Saturday, January 31, 2015

UCB January Project: The Timeless Ticket

It's any baseball fan's dream -- the ability to essentially travel back in time to witness any game of their choosing. Every fan, of course, would approach their choice differently; in fact, I'm sure many would find it too overwhelming to whittle their wide scope of possibilities down to one, single, solitary moment in baseball history.

No easier is the task of selecting a single game from the annals of Cardinal history, which is what the United Cardinal Bloggers have in store as a fitting cap for the year's first month. A simple glance back into one's memory may reveal countless things worthy of such a bestowal. Think of the great moments of the past, whether immortalized or forgotten. Was it the momentous occasions, the World Series matchups, the things you find memorabilia for on a bookshelf or mantle? Or was it the quieter times, where the real feel of the sport lies?

The seemingly endless days of summer, the oft-overlooked heroes of a forgotten time. What would you do for a glance at someone like Stan Musial or Bob Gibson at the height of their career? Now, after you've thought about that for a moment, what would you do for a sighting of them in their fledgling days -- those moments that lay treasured as some of the best-kept secrets in baseball.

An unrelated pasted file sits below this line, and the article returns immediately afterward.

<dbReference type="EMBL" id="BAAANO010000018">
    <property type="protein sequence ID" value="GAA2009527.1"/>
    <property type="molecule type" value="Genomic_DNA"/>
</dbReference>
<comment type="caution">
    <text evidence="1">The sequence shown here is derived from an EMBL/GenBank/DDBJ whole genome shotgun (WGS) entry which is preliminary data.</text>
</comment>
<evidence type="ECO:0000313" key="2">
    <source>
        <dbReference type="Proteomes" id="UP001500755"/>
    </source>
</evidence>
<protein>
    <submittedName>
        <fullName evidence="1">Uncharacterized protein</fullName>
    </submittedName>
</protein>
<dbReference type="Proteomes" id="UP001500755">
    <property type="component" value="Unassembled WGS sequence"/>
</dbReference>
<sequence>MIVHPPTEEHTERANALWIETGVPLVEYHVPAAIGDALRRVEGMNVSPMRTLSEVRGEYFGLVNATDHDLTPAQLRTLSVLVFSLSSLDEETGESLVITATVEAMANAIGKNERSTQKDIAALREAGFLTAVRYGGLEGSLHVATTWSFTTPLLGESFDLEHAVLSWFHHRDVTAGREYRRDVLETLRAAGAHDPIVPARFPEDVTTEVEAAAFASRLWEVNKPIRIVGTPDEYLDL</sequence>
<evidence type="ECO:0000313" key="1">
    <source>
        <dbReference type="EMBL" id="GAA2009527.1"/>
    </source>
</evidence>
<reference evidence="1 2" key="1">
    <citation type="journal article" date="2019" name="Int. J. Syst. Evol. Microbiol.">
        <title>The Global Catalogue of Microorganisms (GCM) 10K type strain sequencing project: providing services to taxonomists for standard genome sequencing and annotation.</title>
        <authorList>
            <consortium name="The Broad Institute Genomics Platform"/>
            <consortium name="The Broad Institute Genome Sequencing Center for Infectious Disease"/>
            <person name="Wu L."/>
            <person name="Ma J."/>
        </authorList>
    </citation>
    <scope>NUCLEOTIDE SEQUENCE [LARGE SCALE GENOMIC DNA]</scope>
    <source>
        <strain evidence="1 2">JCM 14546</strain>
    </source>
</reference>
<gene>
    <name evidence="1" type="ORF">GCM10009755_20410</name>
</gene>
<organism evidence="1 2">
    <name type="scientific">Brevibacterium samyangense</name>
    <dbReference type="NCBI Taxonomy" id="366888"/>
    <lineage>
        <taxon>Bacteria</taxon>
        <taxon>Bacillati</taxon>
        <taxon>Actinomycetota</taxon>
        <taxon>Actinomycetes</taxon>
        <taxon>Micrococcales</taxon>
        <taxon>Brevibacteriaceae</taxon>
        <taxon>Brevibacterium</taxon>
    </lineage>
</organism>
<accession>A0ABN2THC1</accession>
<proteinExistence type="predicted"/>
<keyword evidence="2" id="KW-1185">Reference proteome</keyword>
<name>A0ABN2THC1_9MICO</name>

Imagine the day -- September 17, 1941 -- nothing like the summer days I described in the last paragrahph, but a great day for baseball at Sportsman's Park. The Browns were out of town on a trip to Washington, so the Cards were alone in the city, and it was a good chance for the weekday crowd to take advantage of a doubleheader with the Boston Braves. An extra game of baseball, though, was not all that was in store.

Yes, after the Cards took a 6-1 victory in the first game, a young, lithe outfielder by the name of Stan Musial got the nod for game two. His stats, while not overwhelming, were excellent for a debut outing. He went 2-for-4 with two RBI, essentially the best batting performance for St. Louis that evening.

That little doubleheader that launched a legendary career? I'd love to be a part of the lucky crowd of 7,713 that got to witness what baseball is all about.

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